On a recent Lovecraft eZine podcast, I raised the issue of Lovecraftian influences in Doctor Who novels. With that in mind, here are two of them:
White Darkness – The story is set in Haiti in 1915. It features the Seventh Doctor, Ace and Bernice Summerfield. The book was written by David A. McIntee, who derived much of the story’s material from Wade Davis’ The Serpent and the Rainbow, a research into the practice of vodoun and zombification in Haiti and the Cthulhu Mythos created by H. P. Lovecraft. Lovecraft’s name was given to one of the principal characters in the story, Dr. Howard Phillips, who at one point presents the Doctor with a copy of the Necronomicon in the original Eocene, given to him by Aleister Crowley.
All-Consuming Fire – The Library of St. John the Beheaded contains the most dangerous books in all creation so when some of them are stolen who else should the Vatican call but Sherlock Holmes? Immediately, one of the possible suspects seems more suspicious than others. He has no traceable background, refuses to give straight answers and hides behind a pseudonym. However, Holmes and his loyal friend Watson soon realise this suspect is also their greatest hope: war is brewing and an Old God is rising, to save humanity they need The Doctor as much as he needs them.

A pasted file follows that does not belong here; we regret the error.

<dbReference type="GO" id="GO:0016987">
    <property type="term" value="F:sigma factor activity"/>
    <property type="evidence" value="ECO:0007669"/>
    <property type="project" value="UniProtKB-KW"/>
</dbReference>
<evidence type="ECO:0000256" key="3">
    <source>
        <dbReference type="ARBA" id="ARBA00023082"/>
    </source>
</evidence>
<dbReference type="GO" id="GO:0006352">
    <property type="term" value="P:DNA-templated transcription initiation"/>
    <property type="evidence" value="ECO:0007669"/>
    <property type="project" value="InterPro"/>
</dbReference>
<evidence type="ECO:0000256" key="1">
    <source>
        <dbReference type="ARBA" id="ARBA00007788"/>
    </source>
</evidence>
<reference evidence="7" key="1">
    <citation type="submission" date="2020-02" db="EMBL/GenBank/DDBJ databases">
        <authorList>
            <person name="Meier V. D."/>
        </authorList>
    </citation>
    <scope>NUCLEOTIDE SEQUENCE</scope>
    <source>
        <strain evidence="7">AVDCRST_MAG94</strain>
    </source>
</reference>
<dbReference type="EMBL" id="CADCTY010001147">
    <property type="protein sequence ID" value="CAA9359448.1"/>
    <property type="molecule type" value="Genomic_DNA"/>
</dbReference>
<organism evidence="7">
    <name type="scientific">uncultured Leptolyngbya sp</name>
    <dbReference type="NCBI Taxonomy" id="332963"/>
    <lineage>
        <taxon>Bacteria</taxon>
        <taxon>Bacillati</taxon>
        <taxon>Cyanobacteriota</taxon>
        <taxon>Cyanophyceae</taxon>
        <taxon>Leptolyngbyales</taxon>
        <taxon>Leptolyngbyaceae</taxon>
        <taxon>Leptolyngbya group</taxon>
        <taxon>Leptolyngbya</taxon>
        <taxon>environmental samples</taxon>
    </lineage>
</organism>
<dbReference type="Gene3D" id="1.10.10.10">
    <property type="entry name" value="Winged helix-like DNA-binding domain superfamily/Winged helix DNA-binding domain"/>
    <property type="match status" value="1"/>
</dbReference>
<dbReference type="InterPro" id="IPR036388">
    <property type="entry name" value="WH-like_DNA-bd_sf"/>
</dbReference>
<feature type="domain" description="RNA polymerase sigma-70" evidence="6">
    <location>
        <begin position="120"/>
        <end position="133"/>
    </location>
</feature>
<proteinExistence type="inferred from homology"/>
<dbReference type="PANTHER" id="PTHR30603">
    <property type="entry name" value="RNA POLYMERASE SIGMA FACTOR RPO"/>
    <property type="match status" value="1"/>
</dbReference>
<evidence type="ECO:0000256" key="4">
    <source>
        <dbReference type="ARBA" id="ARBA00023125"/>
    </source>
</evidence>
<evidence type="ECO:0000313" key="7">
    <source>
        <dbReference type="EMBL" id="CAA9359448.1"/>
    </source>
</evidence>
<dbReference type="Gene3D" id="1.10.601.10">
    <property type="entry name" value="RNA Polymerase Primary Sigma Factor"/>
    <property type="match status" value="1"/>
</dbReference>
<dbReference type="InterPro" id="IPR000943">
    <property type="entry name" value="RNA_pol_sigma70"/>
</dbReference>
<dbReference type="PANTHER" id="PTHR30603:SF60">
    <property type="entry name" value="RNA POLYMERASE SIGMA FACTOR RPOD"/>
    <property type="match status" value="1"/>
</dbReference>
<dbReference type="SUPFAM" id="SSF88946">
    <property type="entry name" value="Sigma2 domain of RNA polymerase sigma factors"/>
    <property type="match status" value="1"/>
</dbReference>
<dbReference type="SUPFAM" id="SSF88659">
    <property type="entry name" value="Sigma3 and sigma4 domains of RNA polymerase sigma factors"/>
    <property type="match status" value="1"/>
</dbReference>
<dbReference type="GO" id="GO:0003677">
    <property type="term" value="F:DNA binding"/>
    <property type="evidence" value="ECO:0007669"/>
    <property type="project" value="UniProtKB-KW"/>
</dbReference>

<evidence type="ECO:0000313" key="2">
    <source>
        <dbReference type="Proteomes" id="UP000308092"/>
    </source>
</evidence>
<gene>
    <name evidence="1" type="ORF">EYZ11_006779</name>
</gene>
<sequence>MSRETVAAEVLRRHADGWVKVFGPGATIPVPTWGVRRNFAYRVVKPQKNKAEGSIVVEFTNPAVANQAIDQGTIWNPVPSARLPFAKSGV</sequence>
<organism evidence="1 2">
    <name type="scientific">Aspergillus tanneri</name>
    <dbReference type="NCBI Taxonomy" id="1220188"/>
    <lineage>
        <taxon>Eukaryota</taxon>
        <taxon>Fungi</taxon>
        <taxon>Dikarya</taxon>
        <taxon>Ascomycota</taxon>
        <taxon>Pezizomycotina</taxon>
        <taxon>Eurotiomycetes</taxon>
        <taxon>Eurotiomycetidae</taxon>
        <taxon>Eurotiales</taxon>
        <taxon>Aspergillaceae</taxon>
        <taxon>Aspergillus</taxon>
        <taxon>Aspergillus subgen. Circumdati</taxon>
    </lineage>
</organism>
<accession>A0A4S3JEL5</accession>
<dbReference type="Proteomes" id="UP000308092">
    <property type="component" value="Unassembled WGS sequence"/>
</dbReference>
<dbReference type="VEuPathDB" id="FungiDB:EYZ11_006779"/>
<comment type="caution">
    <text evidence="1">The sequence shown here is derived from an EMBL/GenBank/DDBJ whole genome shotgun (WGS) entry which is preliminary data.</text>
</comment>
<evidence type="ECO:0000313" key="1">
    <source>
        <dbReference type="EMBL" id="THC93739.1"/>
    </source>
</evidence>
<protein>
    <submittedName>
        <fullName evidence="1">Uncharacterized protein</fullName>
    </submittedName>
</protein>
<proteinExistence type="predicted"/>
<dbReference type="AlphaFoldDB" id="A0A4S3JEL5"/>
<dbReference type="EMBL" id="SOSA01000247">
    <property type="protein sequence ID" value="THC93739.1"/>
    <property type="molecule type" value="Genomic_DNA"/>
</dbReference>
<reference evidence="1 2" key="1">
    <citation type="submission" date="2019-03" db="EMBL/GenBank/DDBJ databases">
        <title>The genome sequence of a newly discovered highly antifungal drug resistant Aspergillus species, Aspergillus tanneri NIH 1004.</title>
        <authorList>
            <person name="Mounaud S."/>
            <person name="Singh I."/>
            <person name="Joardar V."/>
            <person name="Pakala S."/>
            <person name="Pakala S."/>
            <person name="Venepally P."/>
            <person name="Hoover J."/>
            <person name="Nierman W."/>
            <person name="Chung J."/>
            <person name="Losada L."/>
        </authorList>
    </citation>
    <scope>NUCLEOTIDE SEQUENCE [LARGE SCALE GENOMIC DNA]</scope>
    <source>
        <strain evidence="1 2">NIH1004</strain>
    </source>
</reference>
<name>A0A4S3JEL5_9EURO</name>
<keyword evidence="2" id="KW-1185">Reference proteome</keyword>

We’re doing a Lovecraftian Doctor Who episode on March 12.
The above is courtesy of my podcasting colleague Rick Lai. Synopses from Amazon and the Doctor Who Wiki.
EDIT: Paul McNamee just made me aware of another Doctor Who book: The Nameless City.
Also, there’s Sky Pirates, which has a Lovecraftian take on the Doctor.
Can’t wait for this episode!
Hahaha! I definetly would have liked to see that in the show 🙂
James Ambuehl wrote some Doctor Who short stories I think. I’m pretty sure “Masters of Terror” was one. Does anybody know anything more about that?
Doctor Who-Cthulhu Mythos stories, obviously
Big Finish, in their excellent series of Doctor Who audio adventures, had this one – https://www.bigfinish.com/releases/v/lurkers-at-sunlight-s-edge-307, Lurker’s at the Sunset’s Edge – that is meant to be a fairly direct homage and pastiche of Lovecraft, with some various twists and wordplays.
That’s terrific! I think I actually have all 3 of those, unread!